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Dear Bob,

I am worried about my 20 year old, part thoroughbred, 17 hands horse who is repeatedly getting colic. We live in Tenerife in the Canary Islands off Morrocco, which has a rocky desert climate. Consequently there is no grazing and it is hot, so the horses live in stables and have 1 hour turnout and 1 hour's exercise a day. I have only had my horse for 10 months prior to which he was a dressage schoolmaster being ridden in a school 4 hours a day. He then "retired" with me and has been very happy and blooming apart from colic. He is kept in livery at the same riding centre he has lived at for the last 8 years and so I do not have personal supervision over feeding, exercise, etc., and turnout space and time is limited. Here is the scenario.

1. Prior to my ownership he had much more exercise but was repeatedly going lame, hence retirement. He was fed then and until recently on oat hay and oat straw, 1.5 kilos of complete feed twice a day, 1 kilo of oats, 2 kilos of sugar beet wet mix, 1 kilo of alfalfa and 0.5 kilo of barley.

2.On the day they introduced the kilo of oats last March, he got mild colic, but it walked off fairly quickly.

3. 4 weeks ago he got acute colic. He had been subject to a lot of wind prior to this, which eased off with exercise.This was a violent and distressing attack but with several hours of the vet., injections and a stomach tube, and a lot of exercise he got over it. The vet then ruled out oat straw and kept the same feeding regime and hay.

4. Three days ago he got a chronic colic. It came on slowly over several days without clear symptoms of his problem at first. It was not so severe but still needed the vet and an injection and exercise for some time to walk it off -- and it was worrying for him and for me. Now the vet has changed his diet to 1 kilo of oats 4 times a day and 4 kilos of hay, ruling out all the other food.

5. I have requested more turnout time for him and this looks possible. I am also going to be mindful of excercising him well after he has digested and of cooling him off properly before food.But I feel rather helpless as I know so little and I cannot supervise his day to see if mistakes are being made or omissions occurring and I have little control over the yard's worming routine.

Added to the above, the language here is Spanish, which I speak with difficulty; my horse's previous owner is the owner of the centre and still feels very attached to him and wants to make all the decisions. So I struggle (a) to identify the right way forward and (b) to assert myself in another language in a kind and well-meaning but very macho society. Hence my appeal to you. I love my horse dearly and do not want to lose him for either (a) lack of knowledge or (b) inability to assert myself and this knowledge to effect .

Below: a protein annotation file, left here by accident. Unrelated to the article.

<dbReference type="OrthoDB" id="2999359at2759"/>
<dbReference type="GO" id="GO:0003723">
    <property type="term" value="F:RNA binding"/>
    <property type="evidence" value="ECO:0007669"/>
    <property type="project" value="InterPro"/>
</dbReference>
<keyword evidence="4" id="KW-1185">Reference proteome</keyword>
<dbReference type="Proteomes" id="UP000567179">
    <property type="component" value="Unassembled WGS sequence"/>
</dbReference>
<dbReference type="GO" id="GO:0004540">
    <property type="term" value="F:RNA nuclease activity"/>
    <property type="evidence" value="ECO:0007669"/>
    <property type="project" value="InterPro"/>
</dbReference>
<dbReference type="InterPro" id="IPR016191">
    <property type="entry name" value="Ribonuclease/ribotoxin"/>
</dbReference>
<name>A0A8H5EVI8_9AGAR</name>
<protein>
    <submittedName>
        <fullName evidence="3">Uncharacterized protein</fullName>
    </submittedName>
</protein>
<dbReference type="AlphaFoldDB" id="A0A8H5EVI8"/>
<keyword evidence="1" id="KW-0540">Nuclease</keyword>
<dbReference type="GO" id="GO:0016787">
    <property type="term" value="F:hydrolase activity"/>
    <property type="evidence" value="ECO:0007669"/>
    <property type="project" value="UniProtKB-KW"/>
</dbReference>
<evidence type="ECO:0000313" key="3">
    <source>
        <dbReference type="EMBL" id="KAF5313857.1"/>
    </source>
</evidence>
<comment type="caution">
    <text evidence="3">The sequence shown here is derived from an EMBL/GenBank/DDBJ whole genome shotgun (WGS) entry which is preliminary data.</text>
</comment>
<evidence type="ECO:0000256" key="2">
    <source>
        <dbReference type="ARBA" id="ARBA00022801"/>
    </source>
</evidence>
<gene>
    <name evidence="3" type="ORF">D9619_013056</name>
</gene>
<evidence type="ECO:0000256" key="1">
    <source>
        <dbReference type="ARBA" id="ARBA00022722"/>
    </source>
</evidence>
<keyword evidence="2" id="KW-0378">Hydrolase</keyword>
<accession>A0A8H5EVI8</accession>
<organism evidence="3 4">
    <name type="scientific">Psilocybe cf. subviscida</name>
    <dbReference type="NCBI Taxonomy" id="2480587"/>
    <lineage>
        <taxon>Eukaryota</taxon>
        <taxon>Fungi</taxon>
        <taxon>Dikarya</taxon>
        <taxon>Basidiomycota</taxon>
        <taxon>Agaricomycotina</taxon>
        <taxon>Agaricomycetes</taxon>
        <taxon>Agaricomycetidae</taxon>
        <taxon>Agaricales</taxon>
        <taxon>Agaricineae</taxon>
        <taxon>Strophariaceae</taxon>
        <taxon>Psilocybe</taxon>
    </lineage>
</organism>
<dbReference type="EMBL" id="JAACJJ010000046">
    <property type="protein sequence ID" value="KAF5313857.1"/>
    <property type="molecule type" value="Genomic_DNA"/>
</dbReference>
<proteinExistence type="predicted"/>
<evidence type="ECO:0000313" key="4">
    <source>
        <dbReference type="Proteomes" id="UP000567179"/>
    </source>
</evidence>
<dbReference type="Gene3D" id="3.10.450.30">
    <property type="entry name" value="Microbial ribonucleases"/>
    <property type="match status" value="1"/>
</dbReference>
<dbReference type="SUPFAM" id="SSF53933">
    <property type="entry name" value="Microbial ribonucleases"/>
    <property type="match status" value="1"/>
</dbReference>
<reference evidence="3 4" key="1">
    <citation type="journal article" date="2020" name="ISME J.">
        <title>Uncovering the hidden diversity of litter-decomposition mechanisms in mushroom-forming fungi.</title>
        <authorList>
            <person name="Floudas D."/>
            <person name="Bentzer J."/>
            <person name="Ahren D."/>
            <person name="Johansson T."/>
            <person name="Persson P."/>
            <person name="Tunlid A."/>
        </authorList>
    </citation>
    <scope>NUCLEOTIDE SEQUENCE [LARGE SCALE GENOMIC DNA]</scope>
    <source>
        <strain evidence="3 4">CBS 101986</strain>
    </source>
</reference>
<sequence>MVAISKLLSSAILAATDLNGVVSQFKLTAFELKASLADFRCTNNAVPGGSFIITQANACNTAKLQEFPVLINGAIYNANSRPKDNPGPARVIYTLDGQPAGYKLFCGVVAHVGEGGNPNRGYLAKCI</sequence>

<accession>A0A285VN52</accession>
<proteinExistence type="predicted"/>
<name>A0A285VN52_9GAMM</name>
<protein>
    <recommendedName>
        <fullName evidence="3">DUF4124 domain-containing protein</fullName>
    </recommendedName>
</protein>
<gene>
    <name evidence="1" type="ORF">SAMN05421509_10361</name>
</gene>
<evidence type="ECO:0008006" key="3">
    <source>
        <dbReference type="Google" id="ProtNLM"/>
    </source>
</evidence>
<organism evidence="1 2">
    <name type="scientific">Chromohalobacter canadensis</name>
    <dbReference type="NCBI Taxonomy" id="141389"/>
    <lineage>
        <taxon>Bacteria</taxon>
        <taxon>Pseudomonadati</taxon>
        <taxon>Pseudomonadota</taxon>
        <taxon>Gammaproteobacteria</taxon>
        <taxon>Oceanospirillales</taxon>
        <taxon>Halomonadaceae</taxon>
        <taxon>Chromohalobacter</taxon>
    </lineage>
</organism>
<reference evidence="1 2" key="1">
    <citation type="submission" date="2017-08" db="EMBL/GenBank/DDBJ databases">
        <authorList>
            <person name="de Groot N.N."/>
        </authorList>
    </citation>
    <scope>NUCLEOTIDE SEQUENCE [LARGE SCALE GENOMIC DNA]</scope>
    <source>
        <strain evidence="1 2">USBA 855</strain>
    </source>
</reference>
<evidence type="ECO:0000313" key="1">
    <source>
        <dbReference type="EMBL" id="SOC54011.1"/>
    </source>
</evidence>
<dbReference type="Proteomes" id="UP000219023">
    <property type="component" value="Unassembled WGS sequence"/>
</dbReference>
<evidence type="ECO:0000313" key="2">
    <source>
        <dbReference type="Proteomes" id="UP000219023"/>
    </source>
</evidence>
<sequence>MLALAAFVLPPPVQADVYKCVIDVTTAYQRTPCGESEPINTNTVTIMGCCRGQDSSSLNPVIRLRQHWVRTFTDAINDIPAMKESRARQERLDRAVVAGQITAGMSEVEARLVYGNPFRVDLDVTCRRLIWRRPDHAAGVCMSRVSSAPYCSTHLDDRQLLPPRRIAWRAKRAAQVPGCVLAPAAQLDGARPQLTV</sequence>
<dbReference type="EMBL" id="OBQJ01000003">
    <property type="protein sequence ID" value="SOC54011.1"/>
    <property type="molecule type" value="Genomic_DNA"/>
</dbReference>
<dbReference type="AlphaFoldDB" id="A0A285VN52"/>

Is there anything I can and should do or change? And what do you think of the the vet's new feeding regime? I would be very grateful for guidance. I hope to hear from you -- and send you my best wishes and thanks.



As I was reading through your e-mail, I was quickly coming to the same conclusion that your last vet reached in your item #4. I'd stick with his recommendations. In particular, stay away from the beet pulp. If a horse is being worked hard every day the extra sugar may be useful, but it's much too "hot" for a 20-year-old retired horse. Even alfalfa hay may be too potent; a good quality grass hay (not moldy or dusty) is generally better for horses.

Also, in a hot climate, watch the water. A horse needs a lot of water, but it should have enough time to come to room temperature... cold water straight from the tap or well can also trigger colic.

Getting more turn-out time can also help, especially if the horse has foundered. A lot of walking will increase the blood pressure in the sole of the foot, which helps keep the coffin bones in their proper condition. Plus, exercise will generally help keep the digestive system in shape.

If you still have trouble communicating with the stable owner, don't hesitate to suggest that he write directly to me. I read Spanish much better than I speak it, and although most of my Spanish is Latino, I did have a Castillian teacher in high school, so some native Spanish-speakers have said I could pass myself off as a native Spaniard.

Finally, don't get upset with yourself (or anyone else) if worse comes to worst with your horse. Age 20 is getting into the senior citizen category for a horse, and physical problems increase with age -- just as they do with humans. As far as I can tell, Willy was the first of his lineage to live past 25, and his ancestors were among the best cared-for horses in the world!

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